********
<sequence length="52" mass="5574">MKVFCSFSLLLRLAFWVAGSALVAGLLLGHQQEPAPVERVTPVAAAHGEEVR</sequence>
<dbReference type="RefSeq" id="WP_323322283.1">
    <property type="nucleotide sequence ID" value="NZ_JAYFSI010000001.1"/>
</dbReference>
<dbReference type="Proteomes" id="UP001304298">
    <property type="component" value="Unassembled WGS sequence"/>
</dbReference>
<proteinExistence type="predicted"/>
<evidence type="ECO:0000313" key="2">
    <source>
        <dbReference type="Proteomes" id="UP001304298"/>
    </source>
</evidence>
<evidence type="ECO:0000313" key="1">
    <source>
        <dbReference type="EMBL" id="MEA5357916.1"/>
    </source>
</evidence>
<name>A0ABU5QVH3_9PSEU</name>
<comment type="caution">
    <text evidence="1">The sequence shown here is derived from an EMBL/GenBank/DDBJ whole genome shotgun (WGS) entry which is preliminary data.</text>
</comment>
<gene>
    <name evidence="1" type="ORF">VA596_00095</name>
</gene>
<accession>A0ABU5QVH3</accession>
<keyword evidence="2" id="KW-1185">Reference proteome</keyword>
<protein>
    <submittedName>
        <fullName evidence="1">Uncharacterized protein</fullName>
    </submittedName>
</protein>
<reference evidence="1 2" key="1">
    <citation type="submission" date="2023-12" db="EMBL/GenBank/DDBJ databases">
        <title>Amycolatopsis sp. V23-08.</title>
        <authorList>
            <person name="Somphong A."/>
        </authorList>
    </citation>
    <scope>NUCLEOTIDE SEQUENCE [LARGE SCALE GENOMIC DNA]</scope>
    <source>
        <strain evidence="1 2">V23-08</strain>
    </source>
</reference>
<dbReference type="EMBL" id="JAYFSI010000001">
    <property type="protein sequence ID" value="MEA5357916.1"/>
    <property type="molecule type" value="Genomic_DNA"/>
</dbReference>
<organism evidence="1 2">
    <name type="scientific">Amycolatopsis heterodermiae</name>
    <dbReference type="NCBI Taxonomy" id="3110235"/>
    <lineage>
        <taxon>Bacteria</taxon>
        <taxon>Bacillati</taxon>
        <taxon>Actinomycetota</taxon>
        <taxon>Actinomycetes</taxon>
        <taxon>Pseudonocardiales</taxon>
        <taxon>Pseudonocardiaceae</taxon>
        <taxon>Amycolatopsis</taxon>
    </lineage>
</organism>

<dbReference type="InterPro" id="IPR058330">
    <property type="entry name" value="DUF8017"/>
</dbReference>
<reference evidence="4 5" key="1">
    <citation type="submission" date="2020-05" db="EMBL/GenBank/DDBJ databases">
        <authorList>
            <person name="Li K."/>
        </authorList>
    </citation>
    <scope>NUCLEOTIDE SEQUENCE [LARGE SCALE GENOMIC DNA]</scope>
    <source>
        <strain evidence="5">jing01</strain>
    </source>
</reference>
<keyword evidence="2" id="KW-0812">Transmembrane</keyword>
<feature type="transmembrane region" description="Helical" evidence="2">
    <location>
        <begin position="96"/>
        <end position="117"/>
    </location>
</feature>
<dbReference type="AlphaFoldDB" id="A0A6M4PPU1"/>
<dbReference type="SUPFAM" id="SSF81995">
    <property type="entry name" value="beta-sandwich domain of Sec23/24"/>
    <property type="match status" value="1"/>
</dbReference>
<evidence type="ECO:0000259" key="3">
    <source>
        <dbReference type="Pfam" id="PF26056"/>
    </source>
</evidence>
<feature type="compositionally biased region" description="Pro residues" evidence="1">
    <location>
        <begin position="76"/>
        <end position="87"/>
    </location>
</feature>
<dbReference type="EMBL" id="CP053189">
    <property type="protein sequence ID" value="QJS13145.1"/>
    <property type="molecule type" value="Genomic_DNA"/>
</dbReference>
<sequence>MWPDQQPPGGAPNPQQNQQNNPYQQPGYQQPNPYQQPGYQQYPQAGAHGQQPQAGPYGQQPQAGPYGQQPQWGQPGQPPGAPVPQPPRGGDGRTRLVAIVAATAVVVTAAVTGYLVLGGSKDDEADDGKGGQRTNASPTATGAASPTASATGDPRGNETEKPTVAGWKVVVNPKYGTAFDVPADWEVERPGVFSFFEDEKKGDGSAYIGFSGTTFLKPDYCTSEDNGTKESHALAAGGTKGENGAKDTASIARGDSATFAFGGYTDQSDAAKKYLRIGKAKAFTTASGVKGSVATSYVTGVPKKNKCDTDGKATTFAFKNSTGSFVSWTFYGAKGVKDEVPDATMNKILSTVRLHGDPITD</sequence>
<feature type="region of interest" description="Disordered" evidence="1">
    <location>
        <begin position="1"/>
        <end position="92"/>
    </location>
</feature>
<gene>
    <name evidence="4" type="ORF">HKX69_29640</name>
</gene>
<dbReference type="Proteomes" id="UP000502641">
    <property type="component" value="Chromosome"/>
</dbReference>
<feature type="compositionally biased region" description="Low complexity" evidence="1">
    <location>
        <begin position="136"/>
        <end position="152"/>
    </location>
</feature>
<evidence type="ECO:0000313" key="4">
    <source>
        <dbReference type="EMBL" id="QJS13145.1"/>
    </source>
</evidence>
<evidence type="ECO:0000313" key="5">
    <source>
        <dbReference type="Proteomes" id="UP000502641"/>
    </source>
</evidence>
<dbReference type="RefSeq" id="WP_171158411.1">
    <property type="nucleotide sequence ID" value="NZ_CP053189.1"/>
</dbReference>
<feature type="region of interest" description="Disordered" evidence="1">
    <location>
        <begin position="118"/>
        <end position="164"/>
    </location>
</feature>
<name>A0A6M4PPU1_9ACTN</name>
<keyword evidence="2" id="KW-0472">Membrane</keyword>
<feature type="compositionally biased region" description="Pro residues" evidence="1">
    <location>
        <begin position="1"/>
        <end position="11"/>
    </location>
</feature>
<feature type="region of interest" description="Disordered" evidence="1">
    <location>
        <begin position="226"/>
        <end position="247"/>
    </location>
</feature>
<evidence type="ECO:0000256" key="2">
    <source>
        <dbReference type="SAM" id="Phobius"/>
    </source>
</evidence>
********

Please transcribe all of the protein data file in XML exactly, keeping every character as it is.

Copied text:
<sequence length="52" mass="5574">MKVFCSFSLLLRLAFWVAGSALVAGLLLGHQQEPAPVERVTPVAAAHGEEVR</sequence>
<dbReference type="RefSeq" id="WP_323322283.1">
    <property type="nucleotide sequence ID" value="NZ_JAYFSI010000001.1"/>
</dbReference>
<dbReference type="Proteomes" id="UP001304298">
    <property type="component" value="Unassembled WGS sequence"/>
</dbReference>
<proteinExistence type="predicted"/>
<evidence type="ECO:0000313" key="2">
    <source>
        <dbReference type="Proteomes" id="UP001304298"/>
    </source>
</evidence>
<evidence type="ECO:0000313" key="1">
    <source>
        <dbReference type="EMBL" id="MEA5357916.1"/>
    </source>
</evidence>
<name>A0ABU5QVH3_9PSEU</name>
<comment type="caution">
    <text evidence="1">The sequence shown here is derived from an EMBL/GenBank/DDBJ whole genome shotgun (WGS) entry which is preliminary data.</text>
</comment>
<gene>
    <name evidence="1" type="ORF">VA596_00095</name>
</gene>
<accession>A0ABU5QVH3</accession>
<keyword evidence="2" id="KW-1185">Reference proteome</keyword>
<protein>
    <submittedName>
        <fullName evidence="1">Uncharacterized protein</fullName>
    </submittedName>
</protein>
<reference evidence="1 2" key="1">
    <citation type="submission" date="2023-12" db="EMBL/GenBank/DDBJ databases">
        <title>Amycolatopsis sp. V23-08.</title>
        <authorList>
            <person name="Somphong A."/>
        </authorList>
    </citation>
    <scope>NUCLEOTIDE SEQUENCE [LARGE SCALE GENOMIC DNA]</scope>
    <source>
        <strain evidence="1 2">V23-08</strain>
    </source>
</reference>
<dbReference type="EMBL" id="JAYFSI010000001">
    <property type="protein sequence ID" value="MEA5357916.1"/>
    <property type="molecule type" value="Genomic_DNA"/>
</dbReference>
<organism evidence="1 2">
    <name type="scientific">Amycolatopsis heterodermiae</name>
    <dbReference type="NCBI Taxonomy" id="3110235"/>
    <lineage>
        <taxon>Bacteria</taxon>
        <taxon>Bacillati</taxon>
        <taxon>Actinomycetota</taxon>
        <taxon>Actinomycetes</taxon>
        <taxon>Pseudonocardiales</taxon>
        <taxon>Pseudonocardiaceae</taxon>
        <taxon>Amycolatopsis</taxon>
    </lineage>
</organism>

<dbReference type="InterPro" id="IPR058330">
    <property type="entry name" value="DUF8017"/>
</dbReference>
<reference evidence="4 5" key="1">
    <citation type="submission" date="2020-05" db="EMBL/GenBank/DDBJ databases">
        <authorList>
            <person name="Li K."/>
        </authorList>
    </citation>
    <scope>NUCLEOTIDE SEQUENCE [LARGE SCALE GENOMIC DNA]</scope>
    <source>
        <strain evidence="5">jing01</strain>
    </source>
</reference>
<keyword evidence="2" id="KW-0812">Transmembrane</keyword>
<feature type="transmembrane region" description="Helical" evidence="2">
    <location>
        <begin position="96"/>
        <end position="117"/>
    </location>
</feature>
<dbReference type="AlphaFoldDB" id="A0A6M4PPU1"/>
<dbReference type="SUPFAM" id="SSF81995">
    <property type="entry name" value="beta-sandwich domain of Sec23/24"/>
    <property type="match status" value="1"/>
</dbReference>
<evidence type="ECO:0000259" key="3">
    <source>
        <dbReference type="Pfam" id="PF26056"/>
    </source>
</evidence>
<feature type="compositionally biased region" description="Pro residues" evidence="1">
    <location>
        <begin position="76"/>
        <end position="87"/>
    </location>
</feature>
<dbReference type="EMBL" id="CP053189">
    <property type="protein sequence ID" value="QJS13145.1"/>
    <property type="molecule type" value="Genomic_DNA"/>
</dbReference>
<sequence>MWPDQQPPGGAPNPQQNQQNNPYQQPGYQQPNPYQQPGYQQYPQAGAHGQQPQAGPYGQQPQAGPYGQQPQWGQPGQPPGAPVPQPPRGGDGRTRLVAIVAATAVVVTAAVTGYLVLGGSKDDEADDGKGGQRTNASPTATGAASPTASATGDPRGNETEKPTVAGWKVVVNPKYGTAFDVPADWEVERPGVFSFFEDEKKGDGSAYIGFSGTTFLKPDYCTSEDNGTKESHALAAGGTKGENGAKDTASIARGDSATFAFGGYTDQSDAAKKYLRIGKAKAFTTASGVKGSVATSYVTGVPKKNKCDTDGKATTFAFKNSTGSFVSWTFYGAKGVKDEVPDATMNKILSTVRLHGDPITD</sequence>
<feature type="region of interest" description="Disordered" evidence="1">
    <location>
        <begin position="1"/>
        <end position="92"/>
    </location>
</feature>
<gene>
    <name evidence="4" type="ORF">HKX69_29640</name>
</gene>
<dbReference type="Proteomes" id="UP000502641">
    <property type="component" value="Chromosome"/>
</dbReference>
<feature type="compositionally biased region" description="Low complexity" evidence="1">
    <location>
        <begin position="136"/>
        <end position="152"/>
    </location>
</feature>
<evidence type="ECO:0000313" key="4">
    <source>
        <dbReference type="EMBL" id="QJS13145.1"/>
    </source>
</evidence>
<evidence type="ECO:0000313" key="5">
    <source>
        <dbReference type="Proteomes" id="UP000502641"/>
    </source>
</evidence>
<dbReference type="RefSeq" id="WP_171158411.1">
    <property type="nucleotide sequence ID" value="NZ_CP053189.1"/>
</dbReference>
<feature type="region of interest" description="Disordered" evidence="1">
    <location>
        <begin position="118"/>
        <end position="164"/>
    </location>
</feature>
<name>A0A6M4PPU1_9ACTN</name>
<keyword evidence="2" id="KW-0472">Membrane</keyword>
<feature type="compositionally biased region" description="Pro residues" evidence="1">
    <location>
        <begin position="1"/>
        <end position="11"/>
    </location>
</feature>
<feature type="region of interest" description="Disordered" evidence="1">
    <location>
        <begin position="226"/>
        <end position="247"/>
    </location>
</feature>
<evidence type="ECO:0000256" key="2">
    <source>
        <dbReference type="SAM" id="Phobius"/>
    </source>
</evidence>